In order to shift his efforts towards renewable energy, Mr. Isono left the Recruit Group in 2006 and joined a wind power company. At the time, there was still little to no recognition of, or demand for, renewable energy in Japan, despite it being viewed as an industry of major social and economic value in Europe and other parts of the world.
"Renewable energy can make immense contributions towards solving environmental problems, because the greater the sales, the greater the reductions in CO2 emissions, so for me it really seemed like a dream job. But, when the Japanese government repealed the introduction of renewable energy in 2008, I started to question it as a viable choice. And then the 2011 Great East Japan Earthquake happened. This disaster brought many issues into sharp relief, one of course being the question of nuclear power. The world was full of debate about Japan's energy woes, but the one thing that really stuck out in my mind was that everyone was trying to find someone to blame. At the same time, I also felt that in this situation the only thing to do was work together to solve the problem. It takes 20 years to set up and operate a power plant, so you can't make a business of it unless you're taking everything over at least that 20-year span into consideration. I was 30 at the time, so when I thought about how I would be 50 in 20 years, and then 70 in another 20 years after that, I just knew that we had to solve this energy problem within our generation. That's what inspired me to start the Shizen Energy Group. I even got the crazy idea that we were, in fact, the only ones who could solve the energy problem (laughs). But as luck would have it, our smaller scale meant we could work quickly and decisively. We also got really fortunate with our first client. Despite us having no real achievements to our name yet, they commissioned us for a 600-million JPY project. We were truly blessed to encounter people who understood our mission."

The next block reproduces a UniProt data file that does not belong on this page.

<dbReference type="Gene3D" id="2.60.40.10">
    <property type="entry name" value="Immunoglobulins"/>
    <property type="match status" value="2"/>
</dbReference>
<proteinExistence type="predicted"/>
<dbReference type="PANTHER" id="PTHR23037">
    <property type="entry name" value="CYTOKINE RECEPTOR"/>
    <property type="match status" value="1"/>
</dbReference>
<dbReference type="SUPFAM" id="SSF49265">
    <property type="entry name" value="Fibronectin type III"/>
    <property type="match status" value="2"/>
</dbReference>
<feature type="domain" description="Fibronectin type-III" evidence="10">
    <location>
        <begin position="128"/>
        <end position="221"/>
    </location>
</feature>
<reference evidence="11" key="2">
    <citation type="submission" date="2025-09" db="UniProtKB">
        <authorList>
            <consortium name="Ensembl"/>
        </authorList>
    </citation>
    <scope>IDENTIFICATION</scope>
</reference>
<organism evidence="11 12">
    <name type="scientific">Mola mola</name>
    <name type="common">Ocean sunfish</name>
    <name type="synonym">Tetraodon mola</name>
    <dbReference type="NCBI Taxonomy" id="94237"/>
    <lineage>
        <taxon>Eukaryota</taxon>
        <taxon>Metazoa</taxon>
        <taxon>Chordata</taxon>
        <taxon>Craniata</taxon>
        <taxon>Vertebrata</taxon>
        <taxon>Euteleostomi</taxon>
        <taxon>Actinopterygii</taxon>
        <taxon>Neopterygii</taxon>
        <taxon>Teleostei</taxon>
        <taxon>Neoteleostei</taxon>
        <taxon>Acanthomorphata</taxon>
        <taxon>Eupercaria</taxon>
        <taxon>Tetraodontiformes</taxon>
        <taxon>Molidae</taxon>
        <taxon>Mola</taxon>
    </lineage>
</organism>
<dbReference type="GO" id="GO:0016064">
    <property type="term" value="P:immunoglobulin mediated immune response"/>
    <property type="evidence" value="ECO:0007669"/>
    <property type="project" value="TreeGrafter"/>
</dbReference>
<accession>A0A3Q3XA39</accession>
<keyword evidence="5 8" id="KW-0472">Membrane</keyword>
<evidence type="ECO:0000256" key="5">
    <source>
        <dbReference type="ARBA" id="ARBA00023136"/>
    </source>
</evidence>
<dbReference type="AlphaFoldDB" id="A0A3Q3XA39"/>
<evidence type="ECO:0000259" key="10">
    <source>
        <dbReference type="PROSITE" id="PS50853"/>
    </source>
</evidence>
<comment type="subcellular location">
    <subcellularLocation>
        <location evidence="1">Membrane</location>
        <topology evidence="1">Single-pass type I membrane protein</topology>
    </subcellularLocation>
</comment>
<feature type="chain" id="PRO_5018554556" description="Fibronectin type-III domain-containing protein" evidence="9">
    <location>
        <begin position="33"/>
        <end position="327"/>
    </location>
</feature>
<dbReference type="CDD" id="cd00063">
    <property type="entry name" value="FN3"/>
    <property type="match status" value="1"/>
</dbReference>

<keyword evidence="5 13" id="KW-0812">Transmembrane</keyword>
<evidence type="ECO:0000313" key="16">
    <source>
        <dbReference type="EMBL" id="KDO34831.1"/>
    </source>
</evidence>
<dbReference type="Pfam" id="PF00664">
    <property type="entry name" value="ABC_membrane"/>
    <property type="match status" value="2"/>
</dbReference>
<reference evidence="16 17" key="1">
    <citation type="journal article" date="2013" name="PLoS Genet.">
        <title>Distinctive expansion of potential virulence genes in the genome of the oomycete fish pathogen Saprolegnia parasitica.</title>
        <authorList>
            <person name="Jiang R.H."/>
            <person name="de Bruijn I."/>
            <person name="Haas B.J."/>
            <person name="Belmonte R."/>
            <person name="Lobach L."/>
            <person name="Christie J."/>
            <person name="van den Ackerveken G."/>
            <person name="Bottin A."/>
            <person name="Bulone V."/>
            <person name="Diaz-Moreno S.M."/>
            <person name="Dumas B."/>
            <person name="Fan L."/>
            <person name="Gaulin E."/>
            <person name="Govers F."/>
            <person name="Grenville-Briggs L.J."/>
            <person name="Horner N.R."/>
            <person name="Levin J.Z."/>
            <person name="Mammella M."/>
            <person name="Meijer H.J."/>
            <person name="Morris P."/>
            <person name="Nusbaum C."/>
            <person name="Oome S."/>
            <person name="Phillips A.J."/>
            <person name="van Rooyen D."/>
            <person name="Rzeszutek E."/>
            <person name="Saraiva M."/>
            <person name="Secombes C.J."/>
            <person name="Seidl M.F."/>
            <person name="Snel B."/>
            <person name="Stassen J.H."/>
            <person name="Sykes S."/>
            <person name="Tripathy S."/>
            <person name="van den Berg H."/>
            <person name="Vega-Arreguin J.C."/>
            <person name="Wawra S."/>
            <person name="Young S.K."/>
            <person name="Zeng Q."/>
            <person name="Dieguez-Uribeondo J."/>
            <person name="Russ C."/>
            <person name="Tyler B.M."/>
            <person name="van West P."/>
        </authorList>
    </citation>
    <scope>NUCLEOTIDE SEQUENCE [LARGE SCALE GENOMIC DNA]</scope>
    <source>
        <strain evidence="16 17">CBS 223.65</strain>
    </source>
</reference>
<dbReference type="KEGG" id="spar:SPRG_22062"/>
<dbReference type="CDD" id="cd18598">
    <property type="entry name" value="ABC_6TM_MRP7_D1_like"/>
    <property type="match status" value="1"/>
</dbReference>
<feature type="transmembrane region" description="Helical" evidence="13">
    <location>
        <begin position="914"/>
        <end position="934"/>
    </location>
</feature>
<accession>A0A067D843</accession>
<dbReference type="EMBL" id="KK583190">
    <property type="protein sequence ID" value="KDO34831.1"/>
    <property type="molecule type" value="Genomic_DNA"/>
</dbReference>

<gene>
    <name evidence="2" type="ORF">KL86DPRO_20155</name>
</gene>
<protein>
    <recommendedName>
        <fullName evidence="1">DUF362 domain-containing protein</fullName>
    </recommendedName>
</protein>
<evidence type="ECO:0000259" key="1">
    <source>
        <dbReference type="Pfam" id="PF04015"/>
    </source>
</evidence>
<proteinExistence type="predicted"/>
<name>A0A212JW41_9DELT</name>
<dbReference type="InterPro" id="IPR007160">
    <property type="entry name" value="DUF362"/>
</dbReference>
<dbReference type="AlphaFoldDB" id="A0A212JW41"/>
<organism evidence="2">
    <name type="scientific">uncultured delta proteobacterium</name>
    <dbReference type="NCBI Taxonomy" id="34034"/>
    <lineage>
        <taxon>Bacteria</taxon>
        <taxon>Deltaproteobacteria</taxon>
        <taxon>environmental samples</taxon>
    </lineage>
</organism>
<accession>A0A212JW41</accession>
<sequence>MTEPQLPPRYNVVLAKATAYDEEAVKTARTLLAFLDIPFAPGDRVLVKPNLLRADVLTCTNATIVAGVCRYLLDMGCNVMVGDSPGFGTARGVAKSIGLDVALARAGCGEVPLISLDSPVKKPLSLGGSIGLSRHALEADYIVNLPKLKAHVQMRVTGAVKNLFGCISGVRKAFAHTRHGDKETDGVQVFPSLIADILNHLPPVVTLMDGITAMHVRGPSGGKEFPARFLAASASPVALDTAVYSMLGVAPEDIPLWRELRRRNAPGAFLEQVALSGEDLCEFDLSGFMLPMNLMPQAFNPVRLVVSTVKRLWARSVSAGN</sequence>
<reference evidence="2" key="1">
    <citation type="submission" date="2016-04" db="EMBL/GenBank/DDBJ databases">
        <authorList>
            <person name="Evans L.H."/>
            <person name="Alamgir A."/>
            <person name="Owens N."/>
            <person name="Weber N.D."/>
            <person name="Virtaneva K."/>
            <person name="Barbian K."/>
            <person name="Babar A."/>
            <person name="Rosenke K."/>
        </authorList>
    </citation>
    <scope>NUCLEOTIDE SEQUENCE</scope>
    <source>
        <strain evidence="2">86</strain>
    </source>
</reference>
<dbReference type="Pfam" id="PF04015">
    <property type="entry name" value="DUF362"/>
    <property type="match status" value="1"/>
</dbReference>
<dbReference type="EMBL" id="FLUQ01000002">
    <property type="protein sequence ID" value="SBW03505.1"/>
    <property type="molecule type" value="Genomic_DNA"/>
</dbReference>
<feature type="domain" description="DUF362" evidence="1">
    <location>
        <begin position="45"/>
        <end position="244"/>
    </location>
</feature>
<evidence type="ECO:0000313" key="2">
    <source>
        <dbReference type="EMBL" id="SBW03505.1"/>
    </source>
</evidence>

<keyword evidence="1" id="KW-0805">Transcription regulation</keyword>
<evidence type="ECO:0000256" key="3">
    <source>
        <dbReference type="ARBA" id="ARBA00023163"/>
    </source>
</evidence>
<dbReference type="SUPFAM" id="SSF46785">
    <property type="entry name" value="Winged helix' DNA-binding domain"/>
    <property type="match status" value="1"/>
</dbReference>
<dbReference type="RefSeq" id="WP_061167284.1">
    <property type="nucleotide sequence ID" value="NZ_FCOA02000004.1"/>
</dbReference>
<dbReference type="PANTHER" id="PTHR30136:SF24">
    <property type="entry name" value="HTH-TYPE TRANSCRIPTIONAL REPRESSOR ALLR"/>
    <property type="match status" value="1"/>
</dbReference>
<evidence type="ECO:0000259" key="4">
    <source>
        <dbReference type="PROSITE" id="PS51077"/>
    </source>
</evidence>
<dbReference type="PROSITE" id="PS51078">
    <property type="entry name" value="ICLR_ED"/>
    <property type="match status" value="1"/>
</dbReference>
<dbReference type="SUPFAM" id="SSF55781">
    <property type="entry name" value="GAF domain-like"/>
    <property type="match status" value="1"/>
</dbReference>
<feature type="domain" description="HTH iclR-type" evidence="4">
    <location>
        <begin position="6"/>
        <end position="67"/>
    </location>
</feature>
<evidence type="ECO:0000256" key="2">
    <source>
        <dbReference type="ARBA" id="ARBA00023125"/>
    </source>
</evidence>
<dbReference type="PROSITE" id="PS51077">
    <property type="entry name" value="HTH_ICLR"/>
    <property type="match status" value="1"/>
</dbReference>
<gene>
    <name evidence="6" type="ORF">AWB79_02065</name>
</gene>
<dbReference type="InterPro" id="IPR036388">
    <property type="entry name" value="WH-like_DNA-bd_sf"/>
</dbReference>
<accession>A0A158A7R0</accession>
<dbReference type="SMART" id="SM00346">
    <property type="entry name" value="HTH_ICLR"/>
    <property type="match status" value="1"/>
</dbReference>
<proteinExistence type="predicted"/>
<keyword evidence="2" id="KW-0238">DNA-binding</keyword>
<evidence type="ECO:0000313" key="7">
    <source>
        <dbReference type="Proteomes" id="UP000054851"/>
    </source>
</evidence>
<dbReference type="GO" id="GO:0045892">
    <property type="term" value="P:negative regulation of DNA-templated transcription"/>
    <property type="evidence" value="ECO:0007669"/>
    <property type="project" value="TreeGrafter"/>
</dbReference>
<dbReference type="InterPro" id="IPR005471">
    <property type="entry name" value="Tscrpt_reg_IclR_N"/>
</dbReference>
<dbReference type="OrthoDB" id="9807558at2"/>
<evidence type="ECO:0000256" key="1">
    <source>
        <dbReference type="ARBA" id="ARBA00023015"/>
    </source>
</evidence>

We went to learn in Germany, one of the global leaders in natural energy
In 2013, the Shizen Energy Group teamed up with German company Juwi, who have built 150 wind power generators with an output of nearly 2,000 megawatts, as well as 1,600 solar power plants with a total output of nearly 2,200 megawatts, to launch the international joint venture "Juwi Shizen Energy".
A dinner with some of the Juwi team who came to Japan
"Even though we said we were going to run a renewable energy business in Japan, the fact of the matter is we didn't have any of the relevant knowhow to do so. We had all sorts of problems, like the blades on the propellers of our wind power generators breaking. And the main reason for all of this was our lack of experience. So, we decided to go study in Germany, one of the leading countries in the field. Though we didn't even really know anyone in Germany at the time, all three of us founders headed off together to see things firsthand, renting a car and sharing a hotel room as we went to each of our destinations. I think perhaps I learned to take action like that during my time at Recruit.
juwi was one of the several companies we visited during our trip. Thinking back on it now, it really was a miracle that we got to meet them. At the time, their revenue was over 150 trillion JPY, whereas we had only 3 million JPY in capital and revenue of practically zero. Despite this, we explained to juwi our desire to learn and our philosophy, and as a result we created a fifty-fifty joint venture together. What made this all possible is hope. That, and we all shared a lot of interests outside of work as fellow outdoorsmen. We still enjoy a sort of rich relationship with them like that of lifelong friends. They, too, have said that this joint venture is the greatest success of their lives. It makes me extremely happy to have found comrades out there in the world with whom we could build such a trusting connection. At the time no one wanted to hear us out or understood us, so to be where we're at now is truly miraculous in my mind."